Gender central to good journalism education
Journalism and media educators from eight Southern African institutions will meet in Johannesburg, South Africa, from 10 to 13 April 2012. Participants from seven countries will work on ways to mainstream gender journalism and media education and training. Gender Links (GL), in partnership with UNESCO, will run a four-day inception workshop with educators on mainstreaming gender in journalism and media education, and training curricula.
The year-long project will include three onsite training sessions with online seminars in between. Outputs from the workshop will be available in an online database on the GL website.
The workshop comes in the wake of two key GL research projects:
- Gender and Media Progress Study (GMPS)
In the framework of this study, 33265 news items were monitored over a period of one year in 14 Southern African countries. GMPS, which was a follow up to the 2003 Gender and Media Baseline Study, found that the proportion of women sources in the Southern African media has increased from 17 to 19 percent in seven years.
- Gender in Media Education (GIME) audited institutions of higher learning in Southern Africa to determine if and how gender was integrated in journalism and media education, and training. It was apparent from the general findings of the Gender in Media Education research that educators are willing to integrate gender into curriculum but do not always have the capacity to do so.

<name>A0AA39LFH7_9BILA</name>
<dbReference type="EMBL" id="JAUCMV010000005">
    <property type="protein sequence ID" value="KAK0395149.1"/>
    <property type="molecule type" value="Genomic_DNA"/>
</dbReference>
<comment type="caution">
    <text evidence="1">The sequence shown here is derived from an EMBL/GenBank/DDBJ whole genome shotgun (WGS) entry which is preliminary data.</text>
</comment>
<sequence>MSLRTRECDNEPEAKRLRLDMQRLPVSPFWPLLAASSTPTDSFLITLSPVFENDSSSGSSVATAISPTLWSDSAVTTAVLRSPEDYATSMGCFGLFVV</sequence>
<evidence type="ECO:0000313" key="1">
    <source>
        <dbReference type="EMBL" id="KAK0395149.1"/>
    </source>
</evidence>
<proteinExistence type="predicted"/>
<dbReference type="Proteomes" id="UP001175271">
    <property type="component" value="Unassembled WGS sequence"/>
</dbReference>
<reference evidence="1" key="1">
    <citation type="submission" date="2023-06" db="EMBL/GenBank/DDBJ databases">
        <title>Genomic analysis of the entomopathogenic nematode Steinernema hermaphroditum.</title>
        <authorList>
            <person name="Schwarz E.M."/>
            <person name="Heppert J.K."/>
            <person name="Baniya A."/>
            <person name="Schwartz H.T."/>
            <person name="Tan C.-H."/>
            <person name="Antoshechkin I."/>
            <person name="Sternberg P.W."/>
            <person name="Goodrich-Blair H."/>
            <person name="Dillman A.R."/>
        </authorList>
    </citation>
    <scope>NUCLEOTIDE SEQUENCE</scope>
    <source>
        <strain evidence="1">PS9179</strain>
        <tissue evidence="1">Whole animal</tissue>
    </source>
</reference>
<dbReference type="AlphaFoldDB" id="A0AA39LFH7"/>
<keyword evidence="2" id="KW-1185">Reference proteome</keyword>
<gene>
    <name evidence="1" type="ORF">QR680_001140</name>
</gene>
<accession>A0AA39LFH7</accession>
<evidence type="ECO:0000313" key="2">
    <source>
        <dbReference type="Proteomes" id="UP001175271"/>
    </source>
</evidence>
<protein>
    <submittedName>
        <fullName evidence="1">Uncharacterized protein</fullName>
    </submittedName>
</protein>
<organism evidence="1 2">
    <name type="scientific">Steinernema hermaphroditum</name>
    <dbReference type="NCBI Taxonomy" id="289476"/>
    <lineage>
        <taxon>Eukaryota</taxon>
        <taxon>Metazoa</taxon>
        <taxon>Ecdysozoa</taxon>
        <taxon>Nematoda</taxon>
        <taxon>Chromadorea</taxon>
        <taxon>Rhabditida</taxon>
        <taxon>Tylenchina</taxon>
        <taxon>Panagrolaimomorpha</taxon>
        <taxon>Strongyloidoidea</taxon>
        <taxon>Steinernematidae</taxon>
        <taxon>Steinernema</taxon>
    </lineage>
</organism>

One of the key findings of GIME and GMPS is that gender training for journalists is very important to start to shift gender imbalances in the media. The four-day workshop Johannesburg next week will look at concrete ways of integrating gender into course content, assessments and teaching. The event will conribute towards building a media that integrates gender into all aspects of production.
The media is a platform for democratic discourse and should reflect a diversity of views and interests in society. Good journalism is about accuracy, balance and fairness. An absence of women and women’s voices in the media compromises these principles; integrating gender into reportage is about good journalism.